It’s a wonderful thing when my family gets to sit down together and eat a meal together. I would love to say that I'm not checking my phone during our family breakfast, but that would be a lie. My husband and I both are navigating between responding to our kids’ questions, and checking our phones. Sure, it's not like we're just wasting our time solely scrolling through Instagram or Facebook; we are also checking and responding to emails, reading the news, and texting family or friends. But the more we are on our devices, the more disconnected we become from the present moment…quality time with our family.
On a date night with my husband, we do our best to go wireless but of course we want to check in with our sitter, my husband wants to check the score of whatever game he is missing, and so it goes on. The car ride to and from dinner often looks like this: my husband driving listening to something on the radio, while I am scrolling on my phone.
I have a love/hate relationship with my device. I love that every time I want to know something I can pick up my phone and find out. I love that anytime I am feeling bored or lonely I can text someone or post something on Facebook and “connect” with others.
I hate the dependency I have on my phone. I can't leave my home without it. I pick it up and look at it constantly. One might even say I'm addicted to it. But when I look around, at restaurants, parks, malls, I see that I'm not alone. Maybe we all are addicted?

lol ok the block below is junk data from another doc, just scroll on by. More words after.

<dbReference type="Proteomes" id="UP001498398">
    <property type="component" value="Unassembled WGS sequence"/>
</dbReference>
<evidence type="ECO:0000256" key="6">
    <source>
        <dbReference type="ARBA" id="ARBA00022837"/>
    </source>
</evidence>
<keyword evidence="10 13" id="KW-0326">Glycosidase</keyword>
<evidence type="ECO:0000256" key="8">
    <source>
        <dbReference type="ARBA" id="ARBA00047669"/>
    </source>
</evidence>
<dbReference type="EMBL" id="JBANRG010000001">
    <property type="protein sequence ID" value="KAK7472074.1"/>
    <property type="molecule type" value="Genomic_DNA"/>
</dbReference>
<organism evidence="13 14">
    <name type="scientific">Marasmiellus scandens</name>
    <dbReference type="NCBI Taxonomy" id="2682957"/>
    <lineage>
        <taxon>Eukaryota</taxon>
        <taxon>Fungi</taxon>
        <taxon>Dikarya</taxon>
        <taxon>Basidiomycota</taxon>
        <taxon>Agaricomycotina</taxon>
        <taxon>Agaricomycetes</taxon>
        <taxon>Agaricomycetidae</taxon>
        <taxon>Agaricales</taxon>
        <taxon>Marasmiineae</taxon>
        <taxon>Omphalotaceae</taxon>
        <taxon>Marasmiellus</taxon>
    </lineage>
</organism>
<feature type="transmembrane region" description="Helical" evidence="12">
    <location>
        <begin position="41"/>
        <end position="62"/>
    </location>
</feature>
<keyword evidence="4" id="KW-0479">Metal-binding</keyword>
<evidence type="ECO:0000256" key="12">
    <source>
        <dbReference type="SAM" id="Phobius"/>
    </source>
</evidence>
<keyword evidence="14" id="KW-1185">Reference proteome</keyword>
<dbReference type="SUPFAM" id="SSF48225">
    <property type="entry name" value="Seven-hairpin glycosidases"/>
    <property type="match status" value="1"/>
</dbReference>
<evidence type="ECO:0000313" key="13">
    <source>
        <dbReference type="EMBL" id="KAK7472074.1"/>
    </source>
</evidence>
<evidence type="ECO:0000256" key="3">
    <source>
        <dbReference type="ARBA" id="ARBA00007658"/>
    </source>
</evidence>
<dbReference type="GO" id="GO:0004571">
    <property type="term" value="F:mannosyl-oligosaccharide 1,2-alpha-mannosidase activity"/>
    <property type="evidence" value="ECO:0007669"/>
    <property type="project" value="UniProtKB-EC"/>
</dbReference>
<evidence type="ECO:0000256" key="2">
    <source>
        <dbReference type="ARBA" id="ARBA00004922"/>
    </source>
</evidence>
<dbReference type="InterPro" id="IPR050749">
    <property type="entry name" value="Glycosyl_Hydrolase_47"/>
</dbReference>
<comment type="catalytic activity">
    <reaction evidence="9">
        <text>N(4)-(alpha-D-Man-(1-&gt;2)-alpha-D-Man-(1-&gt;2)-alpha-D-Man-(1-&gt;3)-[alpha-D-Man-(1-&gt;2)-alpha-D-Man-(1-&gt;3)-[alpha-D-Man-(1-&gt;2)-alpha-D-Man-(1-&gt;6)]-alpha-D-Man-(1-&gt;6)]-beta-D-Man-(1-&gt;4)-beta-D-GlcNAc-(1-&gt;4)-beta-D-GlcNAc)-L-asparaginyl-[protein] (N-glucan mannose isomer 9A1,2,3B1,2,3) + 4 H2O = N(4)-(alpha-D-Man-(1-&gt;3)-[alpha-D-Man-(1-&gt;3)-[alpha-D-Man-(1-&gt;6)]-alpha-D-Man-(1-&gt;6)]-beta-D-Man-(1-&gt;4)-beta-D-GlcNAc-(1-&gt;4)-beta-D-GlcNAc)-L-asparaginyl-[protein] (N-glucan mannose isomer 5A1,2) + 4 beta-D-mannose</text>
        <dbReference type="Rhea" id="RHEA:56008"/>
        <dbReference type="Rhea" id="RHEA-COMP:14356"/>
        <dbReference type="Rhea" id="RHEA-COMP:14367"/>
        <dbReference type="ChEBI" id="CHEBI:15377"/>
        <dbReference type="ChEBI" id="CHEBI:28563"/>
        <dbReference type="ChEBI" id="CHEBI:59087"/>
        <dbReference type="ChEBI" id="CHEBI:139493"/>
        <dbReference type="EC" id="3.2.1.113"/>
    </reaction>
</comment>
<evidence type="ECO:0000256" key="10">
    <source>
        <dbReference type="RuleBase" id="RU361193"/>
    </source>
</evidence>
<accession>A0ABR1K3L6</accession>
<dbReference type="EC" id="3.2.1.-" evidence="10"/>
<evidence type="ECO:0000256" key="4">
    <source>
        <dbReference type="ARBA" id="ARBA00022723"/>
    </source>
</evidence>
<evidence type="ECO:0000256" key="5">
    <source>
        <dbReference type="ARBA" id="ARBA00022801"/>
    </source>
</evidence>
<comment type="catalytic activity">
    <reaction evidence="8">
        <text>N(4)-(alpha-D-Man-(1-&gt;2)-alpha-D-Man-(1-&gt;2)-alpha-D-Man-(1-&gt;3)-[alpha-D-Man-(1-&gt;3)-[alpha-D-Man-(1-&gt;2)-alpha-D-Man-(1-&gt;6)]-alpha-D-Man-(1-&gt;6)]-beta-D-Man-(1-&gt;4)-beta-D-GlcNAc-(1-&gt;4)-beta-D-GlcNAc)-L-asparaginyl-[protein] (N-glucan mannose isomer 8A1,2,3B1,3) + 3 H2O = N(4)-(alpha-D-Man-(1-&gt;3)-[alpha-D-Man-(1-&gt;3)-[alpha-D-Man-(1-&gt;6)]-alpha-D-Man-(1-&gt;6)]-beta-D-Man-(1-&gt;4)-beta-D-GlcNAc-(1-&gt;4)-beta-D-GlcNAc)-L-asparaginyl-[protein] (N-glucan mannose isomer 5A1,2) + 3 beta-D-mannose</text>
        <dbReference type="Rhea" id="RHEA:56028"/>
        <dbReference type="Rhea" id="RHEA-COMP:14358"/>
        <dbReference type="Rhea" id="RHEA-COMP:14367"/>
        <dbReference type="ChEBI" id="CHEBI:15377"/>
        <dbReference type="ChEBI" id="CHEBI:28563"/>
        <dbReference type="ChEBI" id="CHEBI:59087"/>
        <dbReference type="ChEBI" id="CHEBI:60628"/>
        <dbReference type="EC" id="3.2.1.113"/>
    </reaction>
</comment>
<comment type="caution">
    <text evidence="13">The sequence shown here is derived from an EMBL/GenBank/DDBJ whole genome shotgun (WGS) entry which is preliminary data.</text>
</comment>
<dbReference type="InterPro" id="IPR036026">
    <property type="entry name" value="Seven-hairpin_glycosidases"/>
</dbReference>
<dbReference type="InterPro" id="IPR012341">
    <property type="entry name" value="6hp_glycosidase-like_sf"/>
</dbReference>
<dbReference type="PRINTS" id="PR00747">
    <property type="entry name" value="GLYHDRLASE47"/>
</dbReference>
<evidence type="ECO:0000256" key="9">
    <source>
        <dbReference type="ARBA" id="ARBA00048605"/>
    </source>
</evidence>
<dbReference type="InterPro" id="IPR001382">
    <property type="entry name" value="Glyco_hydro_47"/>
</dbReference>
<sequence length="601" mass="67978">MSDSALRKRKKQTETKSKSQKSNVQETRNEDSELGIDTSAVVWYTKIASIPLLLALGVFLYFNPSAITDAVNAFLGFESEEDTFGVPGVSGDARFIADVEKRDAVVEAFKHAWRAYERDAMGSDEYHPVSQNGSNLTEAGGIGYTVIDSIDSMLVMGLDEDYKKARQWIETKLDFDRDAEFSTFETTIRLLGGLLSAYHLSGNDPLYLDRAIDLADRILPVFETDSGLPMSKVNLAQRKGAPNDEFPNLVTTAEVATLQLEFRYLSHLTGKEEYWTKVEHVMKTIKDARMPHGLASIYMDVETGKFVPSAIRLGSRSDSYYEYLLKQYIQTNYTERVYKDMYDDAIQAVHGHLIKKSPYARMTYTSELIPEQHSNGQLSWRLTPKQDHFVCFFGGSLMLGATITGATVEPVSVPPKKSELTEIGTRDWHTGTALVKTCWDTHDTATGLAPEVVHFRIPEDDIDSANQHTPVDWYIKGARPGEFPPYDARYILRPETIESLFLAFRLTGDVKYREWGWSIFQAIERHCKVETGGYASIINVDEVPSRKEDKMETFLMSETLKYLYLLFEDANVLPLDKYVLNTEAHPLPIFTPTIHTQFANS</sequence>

When we are connecting to others through our devices, we are missing the expression on each other's faces. We are missing important parts of what each other are saying to one another, we are simply not fully present. And what message are we sending to our children by doing this? We worry about their addiction to electronics, television, iPads, and yet we set the example. When I was growing up, there was no such thing as a cell phone. I think about how different my childhood and adolescence would have been if there were.
So what can we do? What should we do? Like with any addiction, the first step is to recognize that there is a problem. Acknowledge that we just may be addicts to technology. Our children may also be addicted to their devices, television, videogames, and phones. We need to set limits and boundaries. We need to take breaks from our phone. We need to start looking at each other’s faces, look into one another’s eyes, and really listen to the people we are physically present with. We need to put our phones on silent and keep them in another room than the one that were in. We need to take walks or rides where we leave our phones at home. We need to stop being so co-dependent and be more mindful and present.
These are all great tips, but we all know how hard they can be to put into action. But if we don’t do anything, we will continue detaching and disconnecting from each other, and miss important moments that are happening our lives that we will never be able to replace.
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Nicole Wegweiser, LCSW